READ IT & WRITE BACK
Congratulations on the job offer! After several rounds of interviews and hours of meticulous scrutiny, the company has decided that they want you on their team. Whether you have decided to accept or reject the offer, take some serious time to mull over your next steps by reading this quick guide to evaluating, negotiating, and accepting/declining a job offer.
The first step to approaching a job offer is to carefully read all of the material sent. This includes the email, the formal offer (typically a .pdf attached to the email), any other attachments, and all relevant links.
Your materials will typically include the following information:
- Salary (or hourly wage)
- Start date and end date (in the case of internships)
- Expenses covered
- Benefits (probably not included in an internship offer)
- Housing (provided or not provided)
- Date to accept offer by
The next step is to send an email to your contact, thanking them for extending the offer. If this is your dream internship/job, be sure to indicate that this position is on the top of your list and that you appreciate the time they have given to thoroughly review the offer. If this is one of a few internships/jobs you are considering indicate that you are strongly considering the offer and appreciate the time for consideration. Also, confirm that you will have a response for them before the date indicated on the offer.
QUICK TIP: At this point, if there are any unclear points on the offer, don’t be afraid to ask questions in your emailed response.
EVALUATE THE OFFER
Keep in mind the information below as you consider the job offer. Points from both the internship and full-time sections may be relevant to you.
- Is the job description in line with your career aspirations?
- Do you feel like you fit into the company culture?
- Beyond the internship, do you see a career with this company?
- Is the location convenient? Is this a place you would like to live if you accept a full-time offer?
- What kind of training/education will you receive?
- Is the salary/wage enough to cover your expenses? (Keep in mind: salary/wage is often non-negotiable for internships)
- Do you feel like you fit into the company culture?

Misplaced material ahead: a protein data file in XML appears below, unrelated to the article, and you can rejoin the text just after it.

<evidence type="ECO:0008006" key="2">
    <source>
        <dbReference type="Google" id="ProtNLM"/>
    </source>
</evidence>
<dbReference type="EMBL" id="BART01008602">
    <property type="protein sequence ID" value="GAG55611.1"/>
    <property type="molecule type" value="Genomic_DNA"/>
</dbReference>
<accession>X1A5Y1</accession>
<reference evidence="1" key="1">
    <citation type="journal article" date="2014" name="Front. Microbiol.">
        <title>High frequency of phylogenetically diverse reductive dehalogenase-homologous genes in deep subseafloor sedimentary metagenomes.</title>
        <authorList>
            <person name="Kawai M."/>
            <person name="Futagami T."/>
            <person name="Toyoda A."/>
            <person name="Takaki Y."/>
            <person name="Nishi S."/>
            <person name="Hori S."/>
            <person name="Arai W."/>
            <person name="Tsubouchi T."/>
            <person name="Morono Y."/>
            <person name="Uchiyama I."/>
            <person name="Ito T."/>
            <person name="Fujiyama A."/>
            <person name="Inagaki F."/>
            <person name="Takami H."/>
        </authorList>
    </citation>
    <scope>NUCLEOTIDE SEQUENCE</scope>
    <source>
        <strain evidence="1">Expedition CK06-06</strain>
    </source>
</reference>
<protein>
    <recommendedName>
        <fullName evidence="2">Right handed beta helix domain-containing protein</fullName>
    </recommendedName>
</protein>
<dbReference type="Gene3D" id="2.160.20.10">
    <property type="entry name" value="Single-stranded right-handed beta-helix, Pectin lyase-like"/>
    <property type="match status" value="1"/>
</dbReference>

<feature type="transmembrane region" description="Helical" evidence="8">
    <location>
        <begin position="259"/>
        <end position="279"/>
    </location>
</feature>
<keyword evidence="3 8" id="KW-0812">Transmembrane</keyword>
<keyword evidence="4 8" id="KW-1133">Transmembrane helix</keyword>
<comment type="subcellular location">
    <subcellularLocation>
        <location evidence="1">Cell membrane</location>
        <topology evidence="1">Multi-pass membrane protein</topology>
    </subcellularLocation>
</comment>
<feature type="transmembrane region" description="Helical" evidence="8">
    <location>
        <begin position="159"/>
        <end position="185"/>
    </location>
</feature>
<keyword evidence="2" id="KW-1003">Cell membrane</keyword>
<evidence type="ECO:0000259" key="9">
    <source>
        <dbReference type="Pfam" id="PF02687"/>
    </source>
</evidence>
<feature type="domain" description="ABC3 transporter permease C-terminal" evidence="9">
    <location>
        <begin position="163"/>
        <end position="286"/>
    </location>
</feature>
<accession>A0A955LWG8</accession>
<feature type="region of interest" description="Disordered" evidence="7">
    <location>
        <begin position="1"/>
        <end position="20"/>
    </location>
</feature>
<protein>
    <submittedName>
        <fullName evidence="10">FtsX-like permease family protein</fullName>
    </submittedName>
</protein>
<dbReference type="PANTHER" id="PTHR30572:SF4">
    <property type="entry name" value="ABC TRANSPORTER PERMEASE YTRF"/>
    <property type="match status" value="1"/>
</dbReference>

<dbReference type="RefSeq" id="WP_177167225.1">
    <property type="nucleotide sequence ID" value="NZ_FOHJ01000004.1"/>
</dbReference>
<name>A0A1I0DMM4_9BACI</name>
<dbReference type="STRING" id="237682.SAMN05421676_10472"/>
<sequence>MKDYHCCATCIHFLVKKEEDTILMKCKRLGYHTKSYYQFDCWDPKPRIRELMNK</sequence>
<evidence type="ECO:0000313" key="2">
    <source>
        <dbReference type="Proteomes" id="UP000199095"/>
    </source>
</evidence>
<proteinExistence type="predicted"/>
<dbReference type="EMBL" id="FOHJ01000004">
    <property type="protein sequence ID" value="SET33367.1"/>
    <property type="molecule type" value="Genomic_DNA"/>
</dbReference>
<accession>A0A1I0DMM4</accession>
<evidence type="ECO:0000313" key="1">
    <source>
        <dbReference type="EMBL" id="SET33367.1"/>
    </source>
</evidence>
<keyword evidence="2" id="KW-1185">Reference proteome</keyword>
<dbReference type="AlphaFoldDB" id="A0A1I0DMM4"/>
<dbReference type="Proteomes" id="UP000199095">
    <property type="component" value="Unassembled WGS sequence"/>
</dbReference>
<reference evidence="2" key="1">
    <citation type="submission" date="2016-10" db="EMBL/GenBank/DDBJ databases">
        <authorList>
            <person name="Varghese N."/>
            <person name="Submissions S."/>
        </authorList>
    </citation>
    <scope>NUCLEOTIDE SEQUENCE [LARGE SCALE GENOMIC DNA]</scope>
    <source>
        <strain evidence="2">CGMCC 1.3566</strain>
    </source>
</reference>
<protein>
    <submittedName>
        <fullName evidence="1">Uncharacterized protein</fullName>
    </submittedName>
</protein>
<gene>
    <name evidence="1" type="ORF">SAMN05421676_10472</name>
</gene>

- Do you like the working environment? Is there enough physical space? Is there enough interaction with colleagues and supervisors?
- Are there ample opportunities for professional development/promotion?
- Is further training offered?
- Is continued education assistance offered by the company?
- Does this position afford the quality of life you want?
- Does this company offer job security?
- Is the location convenient?
- Is the amount of travel consistent with your desired lifestyle?
- Does the company exhibit diversity?
- Do you feel that the salary is satisfactory given your qualifications and the industry standard?
- Will you enjoy this job?
If you plan on negotiating your salary, head over to our next section, SALARY NEGOTIATION.
Begin the negotiation process by asking if the job offer is negotiable. If you have a previously established line of communication with your contact through the phone, give her/him a call to ask how much flexibility the company has to discuss salary. Once you have determined that it can be adjusted through negotiations, do your homework. Have a good, sound reason for negotiating.
Conduct research to benchmark a salary range that matches your position. To do this, research salaries for professionals with a similar:
- Level of Experience
- Level of Education
- Location (Country, State, City)
- Company Size
If your company offers a benefits package not typically offered by other companies consider factoring in the monetary value of those benefits as well. Benefits can account for 30-40% of your base salary.
SALARY RESEARCH TOOLS
Below are some of the resources that will help you establish an appropriate salary range
- CCO Post-Graduation Data: The CCO generates annual reports on salaries of Purdue graduates.
- NACE Salary Survey: The National Association of Colleges and Employers produces quarterly surveys of entry-level salary. You can use the NACE Salary Calculator to establish a salary range based on occupation, education, and location.